In February 2005 we issued $460.0 million in convertible subordinated notes, or the 2005 Notes and in August 2009 we issued $400.0 million in convertible senior notes, or the 2009 Notes. The 2005 Notes bear a stated interest rate of 1.75% and are subordinated to all of our future unsubordinated indebtedness. The 2009 Notes bear a stated interest rate of 3.50% and are general unsubordinated unsecured obligations, are senior to the 2005 Notes and will rank equally with all future unsubordinated indebtedness.
On February 1, 2010, we announced that we will repurchase the remaining outstanding 2005 Notes totaling $413.7 on March 3, 2010. The holders of these notes may elect to convert their notes prior to March 3, 2010. See Note Fifteen — “Subsequent Events” in the Notes to the Consolidated Financial Statements, Part II, Item 8 for a discussion of the redemption of the 2005 Notes.
The 2009 Notes mature in August 2029 unless earlier redeemed by us at our option, or converted or put to us by their holders. We may redeem all or a portion of the 2009 Notes at par on and after August 14, 2014. The holders may require that we repurchase the 2009 Notes at par on August 15, 2014, August 15, 2019 and August 14, 2024.
The holders may convert the 2009 Notes, into the right to receive the conversion value (described below) (i) when our stock price exceeds 130% of the $47.88 per share conversion price (equal to approximately $62.24 per share) for at least 20 trading days in the period of the 30 consecutive trading days ending on the last trading day of the previous fiscal quarter or upon the occurrence of a change in control and certain other corporate events.
For each $1,000 principal amount of 2005 Notes, the conversion value represents the amount equal to 40.02 shares multiplied by the per share price of our common stock at the time of conversion. If the conversion value exceeds $1,000 per $1,000 in principal of 2005 Notes, we will pay $1,000 in cash and may pay the amount exceeding $1,000 in cash, stock or a combination of cash and stock, at our election.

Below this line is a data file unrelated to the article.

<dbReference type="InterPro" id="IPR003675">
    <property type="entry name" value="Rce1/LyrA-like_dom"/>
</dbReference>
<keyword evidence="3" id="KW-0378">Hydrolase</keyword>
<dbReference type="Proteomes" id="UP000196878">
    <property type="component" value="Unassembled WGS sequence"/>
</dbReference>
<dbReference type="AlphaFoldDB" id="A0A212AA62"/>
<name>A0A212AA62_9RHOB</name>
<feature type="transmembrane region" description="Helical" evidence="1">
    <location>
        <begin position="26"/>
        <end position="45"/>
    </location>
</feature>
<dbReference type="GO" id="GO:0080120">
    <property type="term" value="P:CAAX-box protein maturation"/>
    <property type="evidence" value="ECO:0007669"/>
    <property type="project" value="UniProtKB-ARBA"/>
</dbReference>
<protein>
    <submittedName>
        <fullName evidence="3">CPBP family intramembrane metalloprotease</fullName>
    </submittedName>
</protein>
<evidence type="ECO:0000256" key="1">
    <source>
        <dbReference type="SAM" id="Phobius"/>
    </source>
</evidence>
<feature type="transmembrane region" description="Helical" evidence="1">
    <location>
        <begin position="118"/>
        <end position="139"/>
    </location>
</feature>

Similarly, for each $1,000 principal amount of 2009 Notes, the conversion value represents the amount equal to 20.8836 shares multiplied by the per share price of our common stock at the time of conversion. If the conversion value exceeds $1,000 per $1,000 in principal of 2009 Notes, we will pay $1,000 in cash and may pay the amount exceeding $1,000 in cash, stock or a combination of cash and stock, at our election.

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At the time of such conversion or any redemption of the notes we may have insufficient financial resources or may be unable to arrange financing to pay for the conversion value of all notes tendered for conversion. Our reduced cash balance following conversion or redemption of either the 2005 or 2009 Notes may adversely impact our financial flexibility and our ability to pursue strategic investments.
The conversion feature of the convertible notes may also serve to reduce our diluted net income per share. In periods when our stock price exceeds the 2005 Notes’ $24.99 per share adjusted conversion price, we must include the shares that may be issued to the holders of the 2005 Notes in the shares included in our diluted net income per share. If in future periods, our stock price exceeds the 2009 notes’ $47.88 per share conversion price we will experience dilution to our net income per share attributable to the conversion feature of the 2009 notes. The reduction in our diluted earnings per share attributable to shares associated with the conversion of either the 2005 or 2009 notes may adversely impact the market price of our common stock.
Recent changes in applicable accounting rules for convertible notes require interest expense to be imputed at fair value as of the debt issuance date. This resulted in increases in previously reported and future interest expense and reductions in our net income in prior and future years. See Note One – “Summary of Significant Accounting Policies” in the Notes to the Consolidated Financial Statements, Part II, Item 8 for discussion of the accounting rule changes and a table reconciling the previously reported results to the retrospectively adjusted results.
Unanticipated changes in our tax rates could affect our future financial results.